Latent defects insurance—why is it required and what is covered?
Produced in partnership with David Savage, Construction partner at Charles Russell Speechlys
Latent defects insurance—why is it required and what is covered?

The following Construction practice note produced in partnership with David Savage, Construction partner at Charles Russell Speechlys provides comprehensive and up to date legal information covering:

  • Latent defects insurance—why is it required and what is covered?
  • Overview
  • What are latent defects?
  • Latent defects insurance
  • Nature of the cover
  • Key attributes of latent defects insurance
  • Exclusions
  • Main benefit
  • Warning
  • The type of construction and the type of project

Overview

In normal circumstances the only recourse available to a building owner, on discovering a defect, is to seek recovery from the contractor or from the members of the design team. Under traditional procurement methods, the contractor and the design team may have different types of liability and may not be able to accept full responsibility for the cost of remedying the defects in the building. Typical difficulties faced by a building owner in such circumstances include contractor insolvency, the degree of contribution required from each party responsible for the defect, whether the design team’s professional indemnity policy answers to the claim and, if so, whether there has been timely notification under the policy. Latent defects insurance potentially helps the building owner or occupier to avoid many of these pitfalls. It can provide immediate funds to effect repairs for insured losses without the need for borrowing or self-funding. Repairs are likely to be carried out more quickly and legal costs may be avoided. These policies of insurance are also likely to reduce a contractor’s or consultant’s insolvency risk.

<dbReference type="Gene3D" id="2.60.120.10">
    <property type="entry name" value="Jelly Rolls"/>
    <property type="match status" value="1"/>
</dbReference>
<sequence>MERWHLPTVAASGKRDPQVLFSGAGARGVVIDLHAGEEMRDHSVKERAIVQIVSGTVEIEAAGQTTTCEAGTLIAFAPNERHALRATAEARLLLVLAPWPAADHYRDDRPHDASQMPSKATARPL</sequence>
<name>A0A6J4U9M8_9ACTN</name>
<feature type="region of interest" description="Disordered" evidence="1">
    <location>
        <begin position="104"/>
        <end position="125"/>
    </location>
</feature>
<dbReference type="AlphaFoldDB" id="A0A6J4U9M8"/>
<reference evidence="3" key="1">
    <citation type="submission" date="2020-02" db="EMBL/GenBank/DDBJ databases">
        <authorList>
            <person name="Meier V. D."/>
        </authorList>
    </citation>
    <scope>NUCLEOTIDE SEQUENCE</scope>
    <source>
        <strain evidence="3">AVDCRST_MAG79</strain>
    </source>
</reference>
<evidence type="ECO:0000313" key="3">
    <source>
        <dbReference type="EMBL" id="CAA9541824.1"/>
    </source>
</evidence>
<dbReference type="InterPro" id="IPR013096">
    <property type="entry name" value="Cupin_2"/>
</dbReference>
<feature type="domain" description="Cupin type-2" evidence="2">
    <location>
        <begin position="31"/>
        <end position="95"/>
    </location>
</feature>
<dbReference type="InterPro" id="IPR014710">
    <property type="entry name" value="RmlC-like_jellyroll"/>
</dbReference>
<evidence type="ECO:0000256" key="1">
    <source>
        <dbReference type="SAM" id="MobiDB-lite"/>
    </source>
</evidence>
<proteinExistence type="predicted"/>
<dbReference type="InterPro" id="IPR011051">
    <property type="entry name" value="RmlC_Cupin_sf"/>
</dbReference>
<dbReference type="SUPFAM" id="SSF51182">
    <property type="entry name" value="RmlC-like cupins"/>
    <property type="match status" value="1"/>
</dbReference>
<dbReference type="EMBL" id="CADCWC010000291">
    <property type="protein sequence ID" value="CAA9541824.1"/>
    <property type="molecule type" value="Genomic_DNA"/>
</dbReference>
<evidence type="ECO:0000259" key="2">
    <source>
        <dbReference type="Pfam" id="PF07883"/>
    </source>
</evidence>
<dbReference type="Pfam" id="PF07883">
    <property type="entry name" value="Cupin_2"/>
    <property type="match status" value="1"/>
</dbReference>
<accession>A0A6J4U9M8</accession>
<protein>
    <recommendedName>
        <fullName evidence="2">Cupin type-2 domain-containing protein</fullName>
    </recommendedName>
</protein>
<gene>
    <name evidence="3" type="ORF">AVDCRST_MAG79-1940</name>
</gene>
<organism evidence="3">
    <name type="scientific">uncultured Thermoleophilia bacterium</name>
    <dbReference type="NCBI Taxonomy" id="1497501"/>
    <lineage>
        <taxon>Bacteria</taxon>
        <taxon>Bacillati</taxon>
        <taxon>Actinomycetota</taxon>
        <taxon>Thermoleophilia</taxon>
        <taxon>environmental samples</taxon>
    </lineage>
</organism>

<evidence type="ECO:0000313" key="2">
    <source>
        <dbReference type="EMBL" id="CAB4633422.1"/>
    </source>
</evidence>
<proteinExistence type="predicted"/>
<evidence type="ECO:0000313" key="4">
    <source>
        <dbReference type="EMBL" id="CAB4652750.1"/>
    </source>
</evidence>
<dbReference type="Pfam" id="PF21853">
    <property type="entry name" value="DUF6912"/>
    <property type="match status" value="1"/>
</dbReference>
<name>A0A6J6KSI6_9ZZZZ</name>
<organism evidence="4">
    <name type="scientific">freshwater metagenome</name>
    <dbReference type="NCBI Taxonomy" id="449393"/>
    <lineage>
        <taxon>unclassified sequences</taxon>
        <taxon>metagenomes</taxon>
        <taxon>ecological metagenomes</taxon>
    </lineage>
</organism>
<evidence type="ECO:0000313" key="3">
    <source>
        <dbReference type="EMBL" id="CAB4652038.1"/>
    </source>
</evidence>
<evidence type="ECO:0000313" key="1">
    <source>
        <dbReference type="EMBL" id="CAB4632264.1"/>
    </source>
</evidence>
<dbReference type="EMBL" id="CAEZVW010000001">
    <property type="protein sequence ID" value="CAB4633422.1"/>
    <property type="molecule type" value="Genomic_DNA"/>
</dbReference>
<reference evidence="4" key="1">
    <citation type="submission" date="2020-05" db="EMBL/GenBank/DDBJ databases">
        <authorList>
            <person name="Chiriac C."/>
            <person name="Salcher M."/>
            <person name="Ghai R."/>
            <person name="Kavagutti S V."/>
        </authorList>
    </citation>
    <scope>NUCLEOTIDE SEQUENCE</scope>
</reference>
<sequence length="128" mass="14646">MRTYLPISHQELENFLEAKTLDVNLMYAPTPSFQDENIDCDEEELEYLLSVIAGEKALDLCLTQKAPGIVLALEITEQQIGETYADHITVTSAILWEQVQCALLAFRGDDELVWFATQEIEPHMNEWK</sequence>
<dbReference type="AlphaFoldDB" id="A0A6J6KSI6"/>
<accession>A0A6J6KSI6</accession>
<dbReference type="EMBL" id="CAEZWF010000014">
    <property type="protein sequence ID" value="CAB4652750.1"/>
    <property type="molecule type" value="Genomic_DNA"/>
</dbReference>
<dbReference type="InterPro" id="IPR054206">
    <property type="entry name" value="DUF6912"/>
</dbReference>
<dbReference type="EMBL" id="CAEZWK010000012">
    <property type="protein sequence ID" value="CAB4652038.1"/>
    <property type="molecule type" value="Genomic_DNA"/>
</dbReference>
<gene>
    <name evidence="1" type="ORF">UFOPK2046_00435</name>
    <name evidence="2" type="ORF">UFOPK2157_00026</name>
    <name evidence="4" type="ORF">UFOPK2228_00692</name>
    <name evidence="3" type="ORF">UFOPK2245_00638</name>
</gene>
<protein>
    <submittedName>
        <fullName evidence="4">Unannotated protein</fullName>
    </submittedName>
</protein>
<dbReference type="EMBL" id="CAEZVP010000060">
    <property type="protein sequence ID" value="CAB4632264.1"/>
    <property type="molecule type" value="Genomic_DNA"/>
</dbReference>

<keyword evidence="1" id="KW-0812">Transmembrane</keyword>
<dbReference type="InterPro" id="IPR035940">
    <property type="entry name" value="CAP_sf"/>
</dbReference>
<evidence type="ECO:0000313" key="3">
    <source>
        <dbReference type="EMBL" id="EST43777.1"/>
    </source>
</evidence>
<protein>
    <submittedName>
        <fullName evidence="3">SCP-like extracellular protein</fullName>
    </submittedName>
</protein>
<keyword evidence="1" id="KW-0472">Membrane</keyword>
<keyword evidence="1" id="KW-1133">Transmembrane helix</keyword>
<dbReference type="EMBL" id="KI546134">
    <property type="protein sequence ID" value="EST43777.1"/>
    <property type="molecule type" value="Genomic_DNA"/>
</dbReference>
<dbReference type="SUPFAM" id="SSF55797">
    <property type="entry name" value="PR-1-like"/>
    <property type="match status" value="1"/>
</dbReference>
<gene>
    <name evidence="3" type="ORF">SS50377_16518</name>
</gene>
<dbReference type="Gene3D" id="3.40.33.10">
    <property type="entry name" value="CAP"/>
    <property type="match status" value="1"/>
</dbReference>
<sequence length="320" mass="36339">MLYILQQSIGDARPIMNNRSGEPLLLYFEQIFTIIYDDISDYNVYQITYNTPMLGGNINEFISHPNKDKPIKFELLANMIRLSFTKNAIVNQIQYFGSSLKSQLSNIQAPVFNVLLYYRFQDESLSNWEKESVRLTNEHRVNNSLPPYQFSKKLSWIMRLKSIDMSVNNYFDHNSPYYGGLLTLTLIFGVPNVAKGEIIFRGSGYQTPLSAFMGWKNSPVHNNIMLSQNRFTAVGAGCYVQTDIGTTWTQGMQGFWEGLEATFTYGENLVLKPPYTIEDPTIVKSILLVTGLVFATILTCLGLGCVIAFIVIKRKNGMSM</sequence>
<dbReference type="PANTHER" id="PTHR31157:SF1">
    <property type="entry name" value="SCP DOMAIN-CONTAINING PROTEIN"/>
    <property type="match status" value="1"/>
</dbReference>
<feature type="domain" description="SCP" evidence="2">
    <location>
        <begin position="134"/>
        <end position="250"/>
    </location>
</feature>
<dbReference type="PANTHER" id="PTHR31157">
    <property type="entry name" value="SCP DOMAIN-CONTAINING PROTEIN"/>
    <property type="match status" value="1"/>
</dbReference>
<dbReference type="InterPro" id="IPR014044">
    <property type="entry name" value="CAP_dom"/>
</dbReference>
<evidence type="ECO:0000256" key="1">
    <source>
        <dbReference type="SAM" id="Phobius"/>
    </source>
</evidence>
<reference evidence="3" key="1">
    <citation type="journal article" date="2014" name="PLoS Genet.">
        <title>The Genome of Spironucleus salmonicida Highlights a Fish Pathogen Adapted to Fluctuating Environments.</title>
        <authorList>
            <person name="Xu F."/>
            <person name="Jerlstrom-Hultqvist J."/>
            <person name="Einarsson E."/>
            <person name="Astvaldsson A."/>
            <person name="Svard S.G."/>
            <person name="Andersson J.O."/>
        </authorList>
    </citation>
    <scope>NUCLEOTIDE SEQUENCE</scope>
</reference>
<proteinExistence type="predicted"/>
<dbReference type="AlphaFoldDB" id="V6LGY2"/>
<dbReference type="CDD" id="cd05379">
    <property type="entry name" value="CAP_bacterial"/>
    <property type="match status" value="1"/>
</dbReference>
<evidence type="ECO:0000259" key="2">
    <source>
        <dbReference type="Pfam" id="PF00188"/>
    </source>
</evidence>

In this Practice Note we will look at latent defects insurance, the key attributes of this class of insurance policy, the standard exclusions, the advantages and the disadvantages.

What are latent defects?

A patent defect is discoverable and may be open to view—it is exposed, manifest, evident or obvious.

A latent

Popular documents